The Impact of the U.S. Embargo
on Cuba's Health and Nutrition
excerpted from the book
U.S. Unilateralism and Global
Strategy After September 11
edited by John Feffer
Seven Stories Press, 2003,
Drugs and Medical Equipment:
The Cuban Democracy Act (1992), by forbidding foreign subsidiaries
of U.S. companies from selling to Cuba, posed new and almost insurmountable
obstacles to the sale of medicines and medical supplies.
U.S. sanctions reduce Cuba's import capacity for basic foodstuffs.
Shipping regulations and the ban on direct and subsidiary trade
in food close Cuba off from an otherwise natural market.
The embargo contributes to serious cutbacks in supplies of safe
drinking water and was a factor in the increase in morbidity rates
in the 1990s.
HIV Infection and AIDS:
The embargo limits access to life-prolonging drugs for Cuban HIV/AIDS
patients, and otherwise impairs prevention, diagnosis, treatment,
and research in this field.
The U.S. embargo directly contributes to lapses in prevention,
diagnosis, therapeutic and surgical treatments of breast cancer;
diminished alternatives for contraception; gaps in availability
of in-vitro genetic testing resources; reduced access to medications
associated with pregnancy, labor and delivery; and deficient nutrition
Cuba's economic crisis, exacerbated by embargo restrictions, exacts
a toll on children's health, particularly in neonatology, immunizations,
pediatric hospital care, access to medicines, and treatment of
The economic crisis and the U.S. embargo have seriously eroded
surgery, radiology, clinical services, and access to medication,
hospital nutrition, and hygiene.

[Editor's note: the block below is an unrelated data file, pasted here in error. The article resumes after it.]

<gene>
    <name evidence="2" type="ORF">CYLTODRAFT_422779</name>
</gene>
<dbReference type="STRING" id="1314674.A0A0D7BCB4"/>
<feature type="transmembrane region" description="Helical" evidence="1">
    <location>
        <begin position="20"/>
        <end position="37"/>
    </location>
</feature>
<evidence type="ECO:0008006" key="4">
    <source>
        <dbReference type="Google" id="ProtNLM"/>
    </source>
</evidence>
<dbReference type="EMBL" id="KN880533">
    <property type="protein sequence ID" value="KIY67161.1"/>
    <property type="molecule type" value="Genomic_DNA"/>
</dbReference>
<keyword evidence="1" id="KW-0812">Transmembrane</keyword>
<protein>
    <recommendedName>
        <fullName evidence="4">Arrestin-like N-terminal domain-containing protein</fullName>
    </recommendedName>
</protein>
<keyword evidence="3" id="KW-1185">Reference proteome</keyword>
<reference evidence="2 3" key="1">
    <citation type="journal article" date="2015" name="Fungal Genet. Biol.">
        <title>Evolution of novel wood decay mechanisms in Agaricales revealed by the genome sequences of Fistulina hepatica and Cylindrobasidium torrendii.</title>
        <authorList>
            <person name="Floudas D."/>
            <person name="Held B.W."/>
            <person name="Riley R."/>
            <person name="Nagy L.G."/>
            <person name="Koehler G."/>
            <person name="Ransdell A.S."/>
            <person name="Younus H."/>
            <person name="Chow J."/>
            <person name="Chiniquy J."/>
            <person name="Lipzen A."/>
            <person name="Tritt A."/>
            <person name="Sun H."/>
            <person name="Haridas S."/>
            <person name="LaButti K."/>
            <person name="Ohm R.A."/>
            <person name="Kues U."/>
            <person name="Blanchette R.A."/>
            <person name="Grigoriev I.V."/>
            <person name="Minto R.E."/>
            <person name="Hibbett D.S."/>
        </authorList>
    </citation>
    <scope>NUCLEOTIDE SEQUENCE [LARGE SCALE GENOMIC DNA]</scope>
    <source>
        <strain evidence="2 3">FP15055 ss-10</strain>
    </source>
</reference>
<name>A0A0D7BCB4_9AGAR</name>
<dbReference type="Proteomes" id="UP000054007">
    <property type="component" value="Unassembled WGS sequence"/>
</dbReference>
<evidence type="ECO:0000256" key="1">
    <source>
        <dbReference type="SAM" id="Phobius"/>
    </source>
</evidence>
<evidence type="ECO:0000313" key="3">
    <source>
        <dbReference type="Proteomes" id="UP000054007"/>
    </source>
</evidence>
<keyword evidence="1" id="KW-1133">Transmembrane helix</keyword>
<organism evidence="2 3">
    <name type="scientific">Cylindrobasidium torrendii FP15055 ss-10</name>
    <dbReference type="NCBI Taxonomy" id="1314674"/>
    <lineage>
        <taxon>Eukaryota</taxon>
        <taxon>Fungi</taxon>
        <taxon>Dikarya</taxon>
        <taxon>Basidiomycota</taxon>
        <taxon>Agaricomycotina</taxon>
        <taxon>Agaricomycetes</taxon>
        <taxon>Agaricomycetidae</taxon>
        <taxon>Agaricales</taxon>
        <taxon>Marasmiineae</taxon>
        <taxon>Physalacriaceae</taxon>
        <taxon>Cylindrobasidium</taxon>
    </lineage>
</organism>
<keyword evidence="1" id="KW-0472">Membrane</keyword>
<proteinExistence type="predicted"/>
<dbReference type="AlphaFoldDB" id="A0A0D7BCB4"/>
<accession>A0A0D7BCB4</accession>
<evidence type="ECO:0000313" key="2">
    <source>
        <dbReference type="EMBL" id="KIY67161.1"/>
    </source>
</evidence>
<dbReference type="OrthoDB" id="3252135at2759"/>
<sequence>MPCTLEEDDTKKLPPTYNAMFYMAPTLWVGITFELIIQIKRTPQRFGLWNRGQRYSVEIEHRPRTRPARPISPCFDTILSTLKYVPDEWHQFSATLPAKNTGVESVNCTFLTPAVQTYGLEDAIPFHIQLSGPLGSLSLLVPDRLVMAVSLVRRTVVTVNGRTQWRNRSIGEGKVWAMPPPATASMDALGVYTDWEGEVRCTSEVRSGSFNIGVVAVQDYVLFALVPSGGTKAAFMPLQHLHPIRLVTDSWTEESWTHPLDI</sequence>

The U.S. embargo bars Cubans' access to state-of-the-art cancer
treatment under U.S. patent, subjects all diagnosis and treatment-related
imports to delays due to the shipping ban, and hinders domestic
research, development, and production due to the ban on biotech-related
The U.S. embargo constitutes a direct threat to patient care,
by denying Cuban heart patients access to lifesaving medications
and equipment only available in the United States.
The embargo limits the chance of survival of Cuban patients with
chronic renal failure, increases their suffering, and adds significant
expense to already costly care.
Professional Advancement and Scientific
The embargo remains a formidable barrier to the free flow of ideas
and scientific information between Cuban medical researchers and
their colleagues in the United States.
Donations do not compensate to any major degree for the hardships
inflicted by the embargo on the health of the Cuban people. There
are restrictions placed on charitable donations from the United
States. similar to those placed on commercial trade. Contributions
rarely match needs in terms of specific drugs, equipment, or replacement
Source: American Association of World
Health, "The Impact of the U.S. Embargo on Health and Nutrition
in Cuba," 1997.